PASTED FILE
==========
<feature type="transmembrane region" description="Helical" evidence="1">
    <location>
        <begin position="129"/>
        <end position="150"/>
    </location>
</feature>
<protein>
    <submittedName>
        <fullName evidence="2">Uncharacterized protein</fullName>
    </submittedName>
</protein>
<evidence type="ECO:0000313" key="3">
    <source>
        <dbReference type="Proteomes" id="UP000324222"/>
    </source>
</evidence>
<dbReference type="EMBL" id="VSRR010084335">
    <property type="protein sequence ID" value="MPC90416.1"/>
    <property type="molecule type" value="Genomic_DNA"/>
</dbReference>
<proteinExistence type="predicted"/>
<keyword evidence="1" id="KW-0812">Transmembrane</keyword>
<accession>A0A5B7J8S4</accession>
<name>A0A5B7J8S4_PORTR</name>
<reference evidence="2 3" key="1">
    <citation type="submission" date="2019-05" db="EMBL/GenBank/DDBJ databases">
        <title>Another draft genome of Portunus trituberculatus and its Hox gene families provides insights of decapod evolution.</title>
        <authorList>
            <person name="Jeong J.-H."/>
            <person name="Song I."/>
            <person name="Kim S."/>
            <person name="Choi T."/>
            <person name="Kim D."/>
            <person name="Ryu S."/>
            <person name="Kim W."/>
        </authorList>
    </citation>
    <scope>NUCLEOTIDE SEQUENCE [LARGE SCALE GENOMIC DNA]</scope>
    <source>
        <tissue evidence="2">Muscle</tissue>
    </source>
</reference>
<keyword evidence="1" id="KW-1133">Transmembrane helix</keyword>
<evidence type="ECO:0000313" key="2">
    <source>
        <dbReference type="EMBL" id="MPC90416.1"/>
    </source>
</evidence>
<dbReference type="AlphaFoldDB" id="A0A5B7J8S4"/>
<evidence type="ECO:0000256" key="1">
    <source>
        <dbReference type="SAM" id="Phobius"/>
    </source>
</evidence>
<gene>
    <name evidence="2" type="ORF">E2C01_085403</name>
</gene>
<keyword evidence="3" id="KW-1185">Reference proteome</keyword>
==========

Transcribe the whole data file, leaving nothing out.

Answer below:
<feature type="transmembrane region" description="Helical" evidence="1">
    <location>
        <begin position="129"/>
        <end position="150"/>
    </location>
</feature>
<protein>
    <submittedName>
        <fullName evidence="2">Uncharacterized protein</fullName>
    </submittedName>
</protein>
<evidence type="ECO:0000313" key="3">
    <source>
        <dbReference type="Proteomes" id="UP000324222"/>
    </source>
</evidence>
<dbReference type="EMBL" id="VSRR010084335">
    <property type="protein sequence ID" value="MPC90416.1"/>
    <property type="molecule type" value="Genomic_DNA"/>
</dbReference>
<proteinExistence type="predicted"/>
<keyword evidence="1" id="KW-0812">Transmembrane</keyword>
<accession>A0A5B7J8S4</accession>
<name>A0A5B7J8S4_PORTR</name>
<reference evidence="2 3" key="1">
    <citation type="submission" date="2019-05" db="EMBL/GenBank/DDBJ databases">
        <title>Another draft genome of Portunus trituberculatus and its Hox gene families provides insights of decapod evolution.</title>
        <authorList>
            <person name="Jeong J.-H."/>
            <person name="Song I."/>
            <person name="Kim S."/>
            <person name="Choi T."/>
            <person name="Kim D."/>
            <person name="Ryu S."/>
            <person name="Kim W."/>
        </authorList>
    </citation>
    <scope>NUCLEOTIDE SEQUENCE [LARGE SCALE GENOMIC DNA]</scope>
    <source>
        <tissue evidence="2">Muscle</tissue>
    </source>
</reference>
<keyword evidence="1" id="KW-1133">Transmembrane helix</keyword>
<evidence type="ECO:0000313" key="2">
    <source>
        <dbReference type="EMBL" id="MPC90416.1"/>
    </source>
</evidence>
<dbReference type="AlphaFoldDB" id="A0A5B7J8S4"/>
<evidence type="ECO:0000256" key="1">
    <source>
        <dbReference type="SAM" id="Phobius"/>
    </source>
</evidence>
<gene>
    <name evidence="2" type="ORF">E2C01_085403</name>
</gene>
<keyword evidence="3" id="KW-1185">Reference proteome</keyword>